(1) In all actions involving fault of more than one entity, the trier of fact shall determine the percentage of the total fault which is attributable to every entity which caused the claimant's damages, including the claimant or person suffering personal injury or incurring property damage, defendants, third-party defendants, entities released by the claimant, entities immune from liability to the claimant and entities with any other individual defense against the claimant. Judgment shall be entered against each defendant except those who have been released by the claimant or are immune from liability to the claimant or have prevailed on any other individual defense against the claimant in an amount which represents that party's proportionate share of the claimant's total damages. The liability of each defendant shall be several only and shall not be joint except:

(a) A party shall be responsible for the fault of another person or for payment of the proportionate share of another party where both were acting in concert or when a person was acting as an agent or servant of the party.

(b) If the trier of fact determines that the claimant or party suffering bodily injury or incurring property damages was not at fault, the defendants against whom judgment is entered shall be jointly and severally liable for the sum of their proportionate shares of the claimants total damages.

(2) If a defendant is jointly and severally liable under one of the exceptions listed in subsections (1)(a) or (1)(b) of this section, such defendant's rights to contributions against another jointly and severally liable defendant, and the effect of settlement by either such defendant, shall be determined under RCW 4.22.040, 4.22.050, and 4.22.060.

(3)(a) Nothing in this section affects any cause of action relating to hazardous wastes or substances or solid waste disposal sites.

(b) Nothing in this section shall affect a cause of action arising from the tortious interference with contracts or business relations.

(c) Nothing in this section shall affect any cause of action arising from the manufacture or marketing of a fungible product in a generic form which contains no clearly identifiable shape, color, or marking.

Wash. Rev. Code Ann. § 4.22.070 (1988).


Summaries of

Newville v. State

Supreme Court of Montana
Aug 29, 1994
267 Mont. 237 (Mont. 1994)

holding that the trial court committed reversible error in allowing argument and questions regarding a variety of factors, including genetic factors, which "could contribute" to the plaintiff's injury, when no medical evidence was presented to make the causal connection more probable than not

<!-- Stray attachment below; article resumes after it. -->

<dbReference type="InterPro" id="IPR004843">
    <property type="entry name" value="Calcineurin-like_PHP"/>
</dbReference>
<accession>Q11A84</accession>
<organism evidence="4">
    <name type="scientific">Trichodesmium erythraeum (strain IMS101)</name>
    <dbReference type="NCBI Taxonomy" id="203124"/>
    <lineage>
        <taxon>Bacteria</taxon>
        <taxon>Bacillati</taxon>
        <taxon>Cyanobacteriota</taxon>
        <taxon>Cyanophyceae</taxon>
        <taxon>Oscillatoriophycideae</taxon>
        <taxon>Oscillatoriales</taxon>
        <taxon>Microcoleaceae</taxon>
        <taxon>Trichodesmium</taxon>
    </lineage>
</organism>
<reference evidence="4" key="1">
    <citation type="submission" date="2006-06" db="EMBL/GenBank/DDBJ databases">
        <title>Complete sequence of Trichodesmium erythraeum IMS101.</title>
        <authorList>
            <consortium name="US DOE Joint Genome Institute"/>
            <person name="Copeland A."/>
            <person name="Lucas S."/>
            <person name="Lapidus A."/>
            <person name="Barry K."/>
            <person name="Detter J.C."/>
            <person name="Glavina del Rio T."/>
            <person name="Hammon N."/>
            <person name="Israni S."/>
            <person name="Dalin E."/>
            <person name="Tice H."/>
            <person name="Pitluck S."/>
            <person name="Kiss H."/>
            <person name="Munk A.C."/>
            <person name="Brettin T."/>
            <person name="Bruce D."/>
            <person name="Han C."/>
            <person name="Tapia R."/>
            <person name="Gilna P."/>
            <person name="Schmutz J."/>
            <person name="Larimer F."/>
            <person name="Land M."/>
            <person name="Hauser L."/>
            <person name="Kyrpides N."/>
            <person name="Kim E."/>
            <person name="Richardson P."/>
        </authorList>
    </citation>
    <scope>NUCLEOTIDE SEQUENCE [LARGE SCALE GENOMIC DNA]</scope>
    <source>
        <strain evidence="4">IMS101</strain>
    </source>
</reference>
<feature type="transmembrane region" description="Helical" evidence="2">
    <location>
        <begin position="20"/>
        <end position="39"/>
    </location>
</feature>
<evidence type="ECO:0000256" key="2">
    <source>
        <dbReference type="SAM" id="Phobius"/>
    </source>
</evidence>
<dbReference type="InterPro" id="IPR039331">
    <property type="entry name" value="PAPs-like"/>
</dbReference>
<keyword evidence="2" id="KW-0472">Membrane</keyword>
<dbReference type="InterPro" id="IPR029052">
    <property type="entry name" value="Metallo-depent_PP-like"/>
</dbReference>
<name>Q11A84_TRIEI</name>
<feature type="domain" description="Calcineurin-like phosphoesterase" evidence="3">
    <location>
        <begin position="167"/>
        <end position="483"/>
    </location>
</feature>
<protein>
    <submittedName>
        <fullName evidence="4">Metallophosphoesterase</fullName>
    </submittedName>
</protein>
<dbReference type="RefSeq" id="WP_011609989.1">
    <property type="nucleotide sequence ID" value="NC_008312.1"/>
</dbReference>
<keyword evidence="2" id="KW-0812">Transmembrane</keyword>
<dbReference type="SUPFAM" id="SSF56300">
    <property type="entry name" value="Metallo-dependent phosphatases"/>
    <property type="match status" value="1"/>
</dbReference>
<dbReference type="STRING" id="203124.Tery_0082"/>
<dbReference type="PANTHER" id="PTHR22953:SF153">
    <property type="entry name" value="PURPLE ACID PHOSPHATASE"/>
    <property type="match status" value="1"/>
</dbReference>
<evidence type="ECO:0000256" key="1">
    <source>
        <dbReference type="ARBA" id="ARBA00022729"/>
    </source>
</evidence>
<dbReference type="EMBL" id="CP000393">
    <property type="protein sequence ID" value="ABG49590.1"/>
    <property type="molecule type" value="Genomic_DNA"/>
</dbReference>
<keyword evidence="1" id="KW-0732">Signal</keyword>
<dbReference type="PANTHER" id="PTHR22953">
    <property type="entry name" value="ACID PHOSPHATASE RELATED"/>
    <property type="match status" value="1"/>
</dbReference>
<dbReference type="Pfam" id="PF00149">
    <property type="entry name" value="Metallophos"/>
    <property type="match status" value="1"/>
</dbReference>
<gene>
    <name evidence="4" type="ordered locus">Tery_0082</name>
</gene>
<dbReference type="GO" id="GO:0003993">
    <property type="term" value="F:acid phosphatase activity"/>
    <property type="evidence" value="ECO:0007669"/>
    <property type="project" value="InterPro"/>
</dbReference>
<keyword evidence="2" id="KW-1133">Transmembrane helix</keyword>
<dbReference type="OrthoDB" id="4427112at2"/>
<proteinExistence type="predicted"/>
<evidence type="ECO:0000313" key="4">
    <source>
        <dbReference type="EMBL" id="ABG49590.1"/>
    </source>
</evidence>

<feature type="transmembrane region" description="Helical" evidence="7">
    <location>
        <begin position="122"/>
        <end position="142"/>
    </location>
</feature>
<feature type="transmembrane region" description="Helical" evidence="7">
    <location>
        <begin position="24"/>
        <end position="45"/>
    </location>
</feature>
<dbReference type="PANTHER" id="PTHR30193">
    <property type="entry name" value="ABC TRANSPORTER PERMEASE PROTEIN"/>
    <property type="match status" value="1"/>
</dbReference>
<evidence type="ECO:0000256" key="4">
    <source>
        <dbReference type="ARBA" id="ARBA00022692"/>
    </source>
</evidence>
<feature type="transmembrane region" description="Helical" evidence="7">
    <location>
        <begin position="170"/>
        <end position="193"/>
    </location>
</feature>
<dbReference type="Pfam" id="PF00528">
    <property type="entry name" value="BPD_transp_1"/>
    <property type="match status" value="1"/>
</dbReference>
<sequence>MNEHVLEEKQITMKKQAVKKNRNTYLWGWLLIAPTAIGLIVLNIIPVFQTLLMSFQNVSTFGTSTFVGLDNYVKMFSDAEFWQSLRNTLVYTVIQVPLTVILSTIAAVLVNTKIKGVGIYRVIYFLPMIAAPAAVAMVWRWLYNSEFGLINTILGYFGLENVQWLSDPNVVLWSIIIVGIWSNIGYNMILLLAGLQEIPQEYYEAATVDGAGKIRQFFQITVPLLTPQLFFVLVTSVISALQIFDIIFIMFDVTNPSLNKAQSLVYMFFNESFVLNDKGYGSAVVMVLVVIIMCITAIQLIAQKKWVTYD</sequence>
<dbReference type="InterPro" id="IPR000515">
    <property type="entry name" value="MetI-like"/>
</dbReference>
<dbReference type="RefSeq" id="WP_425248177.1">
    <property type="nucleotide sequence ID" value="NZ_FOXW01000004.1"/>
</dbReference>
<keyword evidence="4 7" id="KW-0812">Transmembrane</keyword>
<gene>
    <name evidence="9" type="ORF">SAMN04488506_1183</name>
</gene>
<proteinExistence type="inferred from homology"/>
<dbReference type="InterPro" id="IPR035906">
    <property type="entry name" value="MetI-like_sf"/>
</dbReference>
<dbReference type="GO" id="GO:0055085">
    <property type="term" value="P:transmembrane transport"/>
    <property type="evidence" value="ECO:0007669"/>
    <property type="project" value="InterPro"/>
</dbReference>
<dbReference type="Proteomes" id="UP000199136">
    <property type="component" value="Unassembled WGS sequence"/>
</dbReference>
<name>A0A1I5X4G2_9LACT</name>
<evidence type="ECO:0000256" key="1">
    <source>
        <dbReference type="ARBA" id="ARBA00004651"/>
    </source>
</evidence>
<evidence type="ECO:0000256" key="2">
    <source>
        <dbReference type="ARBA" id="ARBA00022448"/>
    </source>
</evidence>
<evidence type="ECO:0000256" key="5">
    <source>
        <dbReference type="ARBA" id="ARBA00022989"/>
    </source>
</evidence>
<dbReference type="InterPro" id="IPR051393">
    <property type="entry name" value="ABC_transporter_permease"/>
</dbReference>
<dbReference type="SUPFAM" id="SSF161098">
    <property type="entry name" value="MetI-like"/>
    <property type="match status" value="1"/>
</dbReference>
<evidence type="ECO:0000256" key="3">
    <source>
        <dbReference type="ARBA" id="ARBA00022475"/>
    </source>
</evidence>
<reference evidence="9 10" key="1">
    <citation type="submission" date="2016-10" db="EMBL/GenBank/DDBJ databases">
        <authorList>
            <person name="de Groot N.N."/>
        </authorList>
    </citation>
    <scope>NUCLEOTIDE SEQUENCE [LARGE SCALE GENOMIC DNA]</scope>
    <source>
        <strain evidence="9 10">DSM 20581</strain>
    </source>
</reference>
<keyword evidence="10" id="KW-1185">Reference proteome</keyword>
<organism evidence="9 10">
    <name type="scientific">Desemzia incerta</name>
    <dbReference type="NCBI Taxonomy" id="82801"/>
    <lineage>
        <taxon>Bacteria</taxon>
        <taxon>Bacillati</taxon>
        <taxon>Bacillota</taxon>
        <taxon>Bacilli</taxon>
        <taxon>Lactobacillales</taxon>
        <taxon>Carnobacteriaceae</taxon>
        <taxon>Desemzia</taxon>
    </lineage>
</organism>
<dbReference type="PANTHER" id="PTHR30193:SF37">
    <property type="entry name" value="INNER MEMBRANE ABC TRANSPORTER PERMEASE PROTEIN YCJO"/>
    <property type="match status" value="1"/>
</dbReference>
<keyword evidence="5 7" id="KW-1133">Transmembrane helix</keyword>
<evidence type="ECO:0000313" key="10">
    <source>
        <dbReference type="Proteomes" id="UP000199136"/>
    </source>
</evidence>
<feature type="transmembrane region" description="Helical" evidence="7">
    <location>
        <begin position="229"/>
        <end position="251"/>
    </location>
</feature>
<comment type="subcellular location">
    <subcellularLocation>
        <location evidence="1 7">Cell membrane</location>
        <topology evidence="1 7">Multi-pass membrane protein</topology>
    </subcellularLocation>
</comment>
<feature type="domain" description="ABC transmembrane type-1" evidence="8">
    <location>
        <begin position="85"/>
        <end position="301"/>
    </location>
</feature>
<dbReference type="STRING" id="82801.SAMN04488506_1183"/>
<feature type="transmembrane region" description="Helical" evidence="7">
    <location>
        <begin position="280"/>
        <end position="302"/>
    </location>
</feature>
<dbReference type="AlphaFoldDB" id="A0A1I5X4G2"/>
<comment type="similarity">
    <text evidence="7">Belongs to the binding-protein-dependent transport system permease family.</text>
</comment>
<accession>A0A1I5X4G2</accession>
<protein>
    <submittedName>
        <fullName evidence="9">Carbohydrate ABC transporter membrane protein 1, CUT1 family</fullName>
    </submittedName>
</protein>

Summary of this case from Durden v. Hydro Flame Corporation

holding that district court erred in naming counselor on special verdict form where evidence and specific jury instructions did not establish professional standard of care

Summary of this case from Jaramillo v. Kellogg

In Newville v. State Department of Family Services (1994), 267 Mont. 237, 883 P.2d 793, we held that the Department of Family Services was not immune from a suit arising out if its acts of approval for adoption, foster placement, and investigation of child abuse reports because those acts were not part of a contested case hearing or other adversarial process.

Summary of this case from Rahrer v. Board of Psychologists

In Newville v. State Department of Family Services (1994), 267 Mont. 237, 247-49, 883 P.2d 793, 799-800, we noted that the 1987 amendments to § 27-1-703, MCA (1981), were designed to apportion responsibility for a person's damages among all those who might have contributed as a cause of those damages in order that those defendants named by a plaintiff could avoid paying a judgment disproportionate to their respective degree of fault.

Summary of this case from Cusenbary v. Mortensen

In Newville, the plaintiffs were guardians ad litem for a minor child who had been placed in the custody of the State Department of Family Services, which had then placed her in a series of foster homes, including the home of Dennis and Martha Kuipers. Edna Goodwin was a counselor from the Department who was involved in the child's placement with Dennis and Martha Kuipers. After the minor child was severely abused and permanently injured by Dennis Kuipers, both the Department and Edna Goodwin were sued for their inadequate investigation and supervision of the foster home placement.

Summary of this case from Plumb v. Fourth Judicial District Court

requiring expert testimony establishing standard of care for professional negligence because a jury of laypersons is normally incompetent to pass judgment on standard of care for professionals without the assistance of expert testimony

Summary of this case from Durbin v. Ross
Case details for

Newville v. State

Case Details

Full title:JEANNINE NEWVILLE and DAMON GANNETT, Co-Guardians ad litem for R.M., a…

Court:Supreme Court of Montana

Date published: Aug 29, 1994

Citations

267 Mont. 237 (Mont. 1994)
51 St. Rep. 758
883 P.2d 793